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EU law does not compel UK to participate in European Parliament elections

28/03/19

Lord Anderson of Ipswich KBE QC, Marie Demetriou QC and Emma Mockford of Brick Court Chambers have today published an Opinion, along with two other QCs and Professor Piet Eeckhout, Dean of the Law Faculty at UCL, grappling with the controversial issue of whether the UK need hold European Parliamentary elections in the event that there is any further extension of Article 50 beyond April 2019.

Many key figures in the Brexit process have appeared to assume that such elections would be inevitable if there is a further extension. Indeed, the Prime Minister reported to the House of Commons just last week that any further extension of the Article 50 notification period “would certainly mean participation in the European parliamentary elections”. 

However, the Opinion published today concludes that this is wrong as a matter of law. Its authors dismiss concerns that a failure to hold elections in the UK could invalidate subsequent EU laws. They proceed to examine the application of EU electoral law, and the principle of representative democracy, to a departing member state whose citizens will not be affected by what the European Parliament decides. And finally, they suggest some practical mechanisms, falling short of outright treaty change, by which an extension could be assured without the need for European elections in the UK at all.

This is a matter not just of legal disagreement, but – as identified by no less a figure than Eleanor Sharpston, a serving British member of the EU’s Court of Justice – of huge practical significance, given that:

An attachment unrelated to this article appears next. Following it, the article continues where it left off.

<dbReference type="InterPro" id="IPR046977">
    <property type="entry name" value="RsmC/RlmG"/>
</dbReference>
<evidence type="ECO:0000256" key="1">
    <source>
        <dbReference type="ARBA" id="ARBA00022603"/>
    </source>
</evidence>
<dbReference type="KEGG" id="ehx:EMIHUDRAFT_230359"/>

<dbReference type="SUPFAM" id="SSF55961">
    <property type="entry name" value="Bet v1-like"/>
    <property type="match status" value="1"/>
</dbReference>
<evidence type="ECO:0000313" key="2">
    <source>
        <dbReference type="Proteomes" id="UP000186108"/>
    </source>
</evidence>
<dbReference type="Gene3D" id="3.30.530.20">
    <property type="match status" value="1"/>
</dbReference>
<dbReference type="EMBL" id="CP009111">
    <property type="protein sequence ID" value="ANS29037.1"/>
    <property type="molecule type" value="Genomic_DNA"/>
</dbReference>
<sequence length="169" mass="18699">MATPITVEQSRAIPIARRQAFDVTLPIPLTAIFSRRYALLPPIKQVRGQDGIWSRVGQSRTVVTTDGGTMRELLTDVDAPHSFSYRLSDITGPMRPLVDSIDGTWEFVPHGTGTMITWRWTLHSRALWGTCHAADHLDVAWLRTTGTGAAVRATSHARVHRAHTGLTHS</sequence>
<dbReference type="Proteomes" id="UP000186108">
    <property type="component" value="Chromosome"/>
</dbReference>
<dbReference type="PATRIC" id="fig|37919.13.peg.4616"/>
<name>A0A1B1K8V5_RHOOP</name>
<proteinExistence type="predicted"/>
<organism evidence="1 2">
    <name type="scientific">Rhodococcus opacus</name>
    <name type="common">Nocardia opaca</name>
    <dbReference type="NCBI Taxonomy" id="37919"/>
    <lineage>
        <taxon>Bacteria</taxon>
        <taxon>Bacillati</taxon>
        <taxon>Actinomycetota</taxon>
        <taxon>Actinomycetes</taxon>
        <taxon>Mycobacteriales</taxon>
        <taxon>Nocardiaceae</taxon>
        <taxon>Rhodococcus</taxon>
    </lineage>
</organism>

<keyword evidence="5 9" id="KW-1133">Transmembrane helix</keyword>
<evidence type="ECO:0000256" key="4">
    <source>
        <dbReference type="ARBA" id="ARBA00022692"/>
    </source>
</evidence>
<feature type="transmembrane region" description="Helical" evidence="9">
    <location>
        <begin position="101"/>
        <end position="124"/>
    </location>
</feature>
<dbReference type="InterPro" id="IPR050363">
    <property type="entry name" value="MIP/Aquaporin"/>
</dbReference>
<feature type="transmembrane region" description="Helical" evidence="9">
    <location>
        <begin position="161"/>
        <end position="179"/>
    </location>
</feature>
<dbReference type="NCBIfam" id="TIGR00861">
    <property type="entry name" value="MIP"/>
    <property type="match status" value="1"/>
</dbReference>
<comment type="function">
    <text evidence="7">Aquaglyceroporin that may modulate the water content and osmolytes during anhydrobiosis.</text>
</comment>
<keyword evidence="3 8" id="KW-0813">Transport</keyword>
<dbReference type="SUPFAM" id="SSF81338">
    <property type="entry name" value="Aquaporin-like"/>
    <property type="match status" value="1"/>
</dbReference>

• The prospect of participating in European elections is viewed with intense distaste by many MPs. Campaigning to elect MEPs for a nominal five-year term, almost three years after the vote to leave the EU, is seen — particularly in strongly Leave areas — as something to be avoided at almost any cost.
  • Even if the political will could be found to hold the elections, it will only be possible to do so once preparations have been made. These include the giving of notice by returning officers, which, under UK law, must be done by 12 April for an election on 23 May.
  • If the UK and EU27 maintain the rigid view that extension past April 12 requires European elections to be held, and if such elections are either politically impossible or precluded by the passage of time, the consequences could be dire.
  • In particular, the refusal of a further extension to the Article 50 period on this ground would dramatically narrow the UK’s options and could help precipitate a no-deal Brexit.

The opinion is here.

An article by David Anderson on the same subject also appears in The Times today, and is here.